Special issue on structured and crowd-sourced data on the Web
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The abundance of structured and social data on the Web coupled with ability to solicit feedback from crowds has the potential of changing the way we search for information and enabling new classes of applications on the Web. This special issue of the VLDB Journal features original contributions that advance the state of the art in this topic area. Broadly, the special issue is concerned with methods for analyzing and serving structured data on the Web and methods for enhancing data by soliciting feedback from crowds.
Structured data appear on the Web in several forms, including hidden Web sources exposed through HTML form interfaces, tables, lists, and pages with repeating semistructured cards. Current research efforts for leveraging this data include approaches for extracting and combining results from multiple sources, for surfacing the deep web, and for exposing data through RDF repositories with rich linking, possibly exploiting existing knowledge bases for data annotation and integration.
Crowd-sourcing and social data are increasingly popular methods for improving search results and enhancing the quality of data on the Web. Social data have huge potential to re-rank and enrich pages and content based on what the user’s friends have visited or recommended previously. Crowd-sourcing can be used to answer questions that are inherently hard for machines but can be handled relatively easily with human input. The main challenges in these areas concern the quality assessment of the additional signals and blending socially promoted results with results generated by traditional algorithms.
A total of seventeen papers were submitted to the special issue; out of them, six papers were selected (acceptance rate 0.35); the paper by Bozzon et al. was managed by an anonymous VLDB Journal editor. The special issue deadline was September 15, 2012; five of the accepted papers went through both a major and a minor revision, and were resubmitted on April 1, 2013 and on May 15, 2013; one accepted paper had just a minor revision. Final acceptance occurred on June 1, 2013.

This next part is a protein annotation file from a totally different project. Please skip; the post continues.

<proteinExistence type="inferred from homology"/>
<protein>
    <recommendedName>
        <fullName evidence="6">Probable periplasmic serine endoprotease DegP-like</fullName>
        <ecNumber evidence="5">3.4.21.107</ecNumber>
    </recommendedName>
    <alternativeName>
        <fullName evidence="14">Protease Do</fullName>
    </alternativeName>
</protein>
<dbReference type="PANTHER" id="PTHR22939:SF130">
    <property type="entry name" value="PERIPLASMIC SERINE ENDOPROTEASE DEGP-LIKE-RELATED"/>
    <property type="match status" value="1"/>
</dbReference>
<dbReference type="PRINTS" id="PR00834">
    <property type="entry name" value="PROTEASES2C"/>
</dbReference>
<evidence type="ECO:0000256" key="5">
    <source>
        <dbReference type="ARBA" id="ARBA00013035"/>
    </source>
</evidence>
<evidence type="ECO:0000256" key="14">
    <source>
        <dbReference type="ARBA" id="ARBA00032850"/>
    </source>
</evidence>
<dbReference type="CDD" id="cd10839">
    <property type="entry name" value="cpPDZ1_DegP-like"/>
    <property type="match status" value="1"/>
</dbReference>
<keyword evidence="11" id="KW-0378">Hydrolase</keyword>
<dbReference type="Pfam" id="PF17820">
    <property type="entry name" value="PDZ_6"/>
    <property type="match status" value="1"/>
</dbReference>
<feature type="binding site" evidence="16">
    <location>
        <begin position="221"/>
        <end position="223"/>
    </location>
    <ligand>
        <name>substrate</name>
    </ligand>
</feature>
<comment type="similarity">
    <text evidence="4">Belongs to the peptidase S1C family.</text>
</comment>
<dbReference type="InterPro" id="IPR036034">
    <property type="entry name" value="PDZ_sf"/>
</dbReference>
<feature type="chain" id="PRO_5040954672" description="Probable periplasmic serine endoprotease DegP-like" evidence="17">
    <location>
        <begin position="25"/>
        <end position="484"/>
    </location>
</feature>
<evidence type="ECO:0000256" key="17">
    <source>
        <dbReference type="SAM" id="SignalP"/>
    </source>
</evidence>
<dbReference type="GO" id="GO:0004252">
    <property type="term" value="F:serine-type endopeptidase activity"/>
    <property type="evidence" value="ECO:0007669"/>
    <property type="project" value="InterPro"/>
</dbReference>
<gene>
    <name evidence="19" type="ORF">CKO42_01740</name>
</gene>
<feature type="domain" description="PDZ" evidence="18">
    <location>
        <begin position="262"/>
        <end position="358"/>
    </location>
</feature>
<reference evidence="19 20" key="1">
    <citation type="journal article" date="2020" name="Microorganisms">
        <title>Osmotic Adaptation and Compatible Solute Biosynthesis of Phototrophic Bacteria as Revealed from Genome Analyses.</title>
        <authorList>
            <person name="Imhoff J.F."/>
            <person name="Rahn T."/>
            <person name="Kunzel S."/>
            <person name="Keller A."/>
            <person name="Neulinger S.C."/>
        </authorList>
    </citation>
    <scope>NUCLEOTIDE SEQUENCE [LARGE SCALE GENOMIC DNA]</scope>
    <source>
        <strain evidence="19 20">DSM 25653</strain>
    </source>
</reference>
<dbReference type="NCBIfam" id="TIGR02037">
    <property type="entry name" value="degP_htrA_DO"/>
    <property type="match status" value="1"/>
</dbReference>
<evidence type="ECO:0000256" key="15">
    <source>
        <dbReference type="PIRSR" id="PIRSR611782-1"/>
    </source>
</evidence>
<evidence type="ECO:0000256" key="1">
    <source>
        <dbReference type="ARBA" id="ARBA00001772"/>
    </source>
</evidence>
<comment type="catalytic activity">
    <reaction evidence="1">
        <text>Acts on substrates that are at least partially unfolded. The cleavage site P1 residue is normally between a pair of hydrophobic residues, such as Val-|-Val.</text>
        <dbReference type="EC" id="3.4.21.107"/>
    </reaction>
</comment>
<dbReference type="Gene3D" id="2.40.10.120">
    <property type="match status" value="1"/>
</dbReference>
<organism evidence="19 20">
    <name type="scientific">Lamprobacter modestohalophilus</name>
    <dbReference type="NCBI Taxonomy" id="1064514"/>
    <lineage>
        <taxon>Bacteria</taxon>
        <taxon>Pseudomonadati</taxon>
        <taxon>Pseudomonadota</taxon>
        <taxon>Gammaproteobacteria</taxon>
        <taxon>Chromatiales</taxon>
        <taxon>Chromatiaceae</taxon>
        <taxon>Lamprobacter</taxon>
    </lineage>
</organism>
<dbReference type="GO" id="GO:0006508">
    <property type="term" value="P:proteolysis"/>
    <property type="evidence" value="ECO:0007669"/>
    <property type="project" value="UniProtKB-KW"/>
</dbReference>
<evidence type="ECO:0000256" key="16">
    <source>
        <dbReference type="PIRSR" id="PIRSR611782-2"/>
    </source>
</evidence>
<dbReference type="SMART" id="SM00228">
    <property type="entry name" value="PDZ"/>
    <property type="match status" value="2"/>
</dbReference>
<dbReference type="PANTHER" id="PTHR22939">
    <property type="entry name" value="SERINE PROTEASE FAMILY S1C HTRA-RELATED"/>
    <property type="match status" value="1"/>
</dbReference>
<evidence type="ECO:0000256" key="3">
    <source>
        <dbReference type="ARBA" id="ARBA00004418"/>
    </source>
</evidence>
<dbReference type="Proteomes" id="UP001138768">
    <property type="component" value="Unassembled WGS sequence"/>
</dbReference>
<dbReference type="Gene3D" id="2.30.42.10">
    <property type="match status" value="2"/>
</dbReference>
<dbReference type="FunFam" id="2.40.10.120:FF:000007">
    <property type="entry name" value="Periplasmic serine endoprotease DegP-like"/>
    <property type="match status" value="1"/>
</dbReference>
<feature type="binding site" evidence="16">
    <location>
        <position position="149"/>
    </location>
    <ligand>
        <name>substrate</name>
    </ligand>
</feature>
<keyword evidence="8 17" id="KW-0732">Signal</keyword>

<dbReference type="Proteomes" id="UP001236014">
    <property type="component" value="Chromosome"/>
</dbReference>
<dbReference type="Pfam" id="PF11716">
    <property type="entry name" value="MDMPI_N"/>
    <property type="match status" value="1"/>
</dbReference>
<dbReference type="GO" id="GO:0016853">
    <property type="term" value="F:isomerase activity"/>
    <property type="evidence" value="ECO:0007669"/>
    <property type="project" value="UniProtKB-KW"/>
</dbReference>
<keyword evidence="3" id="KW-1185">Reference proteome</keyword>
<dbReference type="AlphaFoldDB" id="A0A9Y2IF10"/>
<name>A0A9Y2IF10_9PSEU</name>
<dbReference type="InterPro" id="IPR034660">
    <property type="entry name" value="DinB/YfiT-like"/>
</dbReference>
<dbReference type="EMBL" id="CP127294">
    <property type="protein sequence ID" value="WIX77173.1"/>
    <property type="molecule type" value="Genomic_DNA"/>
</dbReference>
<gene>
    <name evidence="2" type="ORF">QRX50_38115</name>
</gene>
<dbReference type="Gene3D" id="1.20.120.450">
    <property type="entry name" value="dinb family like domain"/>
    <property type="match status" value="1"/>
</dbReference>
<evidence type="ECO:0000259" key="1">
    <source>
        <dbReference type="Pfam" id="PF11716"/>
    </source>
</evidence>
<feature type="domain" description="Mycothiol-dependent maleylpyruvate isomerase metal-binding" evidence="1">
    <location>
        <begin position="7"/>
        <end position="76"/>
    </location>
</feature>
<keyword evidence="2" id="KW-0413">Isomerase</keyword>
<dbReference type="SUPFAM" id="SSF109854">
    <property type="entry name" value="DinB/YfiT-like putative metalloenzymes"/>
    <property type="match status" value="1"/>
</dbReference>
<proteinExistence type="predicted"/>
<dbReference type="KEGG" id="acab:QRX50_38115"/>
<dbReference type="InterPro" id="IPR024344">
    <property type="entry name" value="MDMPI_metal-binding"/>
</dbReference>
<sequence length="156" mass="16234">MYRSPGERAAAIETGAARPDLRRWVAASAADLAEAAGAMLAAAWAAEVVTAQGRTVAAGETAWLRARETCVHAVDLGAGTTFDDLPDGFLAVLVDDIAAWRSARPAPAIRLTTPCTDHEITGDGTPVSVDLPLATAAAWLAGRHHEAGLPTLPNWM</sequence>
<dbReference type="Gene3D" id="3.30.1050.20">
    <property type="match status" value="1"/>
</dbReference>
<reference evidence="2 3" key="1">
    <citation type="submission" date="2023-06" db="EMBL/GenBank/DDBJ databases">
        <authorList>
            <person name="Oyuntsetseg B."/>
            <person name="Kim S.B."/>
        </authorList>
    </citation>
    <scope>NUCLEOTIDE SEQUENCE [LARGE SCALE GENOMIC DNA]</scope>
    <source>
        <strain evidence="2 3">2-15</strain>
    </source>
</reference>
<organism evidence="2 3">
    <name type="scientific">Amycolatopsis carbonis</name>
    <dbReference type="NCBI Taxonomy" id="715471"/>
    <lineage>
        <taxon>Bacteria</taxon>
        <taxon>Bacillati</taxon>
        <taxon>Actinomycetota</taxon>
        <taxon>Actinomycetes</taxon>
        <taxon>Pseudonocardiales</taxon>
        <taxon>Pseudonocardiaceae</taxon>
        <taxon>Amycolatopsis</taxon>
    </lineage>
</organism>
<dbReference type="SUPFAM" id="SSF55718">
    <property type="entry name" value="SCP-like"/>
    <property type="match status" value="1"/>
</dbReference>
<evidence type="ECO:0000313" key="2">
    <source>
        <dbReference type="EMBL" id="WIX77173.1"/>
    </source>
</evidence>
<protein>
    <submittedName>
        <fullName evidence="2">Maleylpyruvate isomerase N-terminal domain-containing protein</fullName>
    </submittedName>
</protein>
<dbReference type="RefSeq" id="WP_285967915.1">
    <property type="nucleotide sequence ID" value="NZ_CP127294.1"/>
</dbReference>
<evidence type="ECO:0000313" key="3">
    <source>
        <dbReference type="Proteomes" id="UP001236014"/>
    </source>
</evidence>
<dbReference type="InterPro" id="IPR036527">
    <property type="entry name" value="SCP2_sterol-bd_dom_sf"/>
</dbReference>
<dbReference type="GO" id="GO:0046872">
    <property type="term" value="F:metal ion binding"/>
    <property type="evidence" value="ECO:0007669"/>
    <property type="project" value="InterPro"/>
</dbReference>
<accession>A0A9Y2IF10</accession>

We next present a brief summary of accepted papers.
The paper “Growing Triples on Trees: an XML-RDF Hybrid Model for Annotated Documents,” by Goasdoué et al., proposes a novel hybrid data model capturing the structural aspects of XML data and the semantics of RDF, thus supporting pure XML or RDF datasets, as well as RDF-annotated XML data. As such, the approach enables managing a mix of semantic and purely syntactic content, which often occurs with Web data. In addition to the data model, the paper describes the XRQ query language, combining features of both XQuery and SPARQL, and experimentally assesses the proposed query processing algorithms in terms of time and quality.
The paper “The Ontological Key: Automatically Understanding and Integrating Forms to Access the Deep Web,” by Furche et al., presents a comprehensive approach to Web forms understanding and integration that covers both form labeling (combining features from the text, structure, and visual rendering of a web page) and form interpretation (based on a schema or ontology of forms in a given domain). The approach is validated through a lightweight form integration system that successfully translates and distributes user queries to hundreds of forms. Experiments show that the approach achieves over 97 % accuracy in the evaluation domain.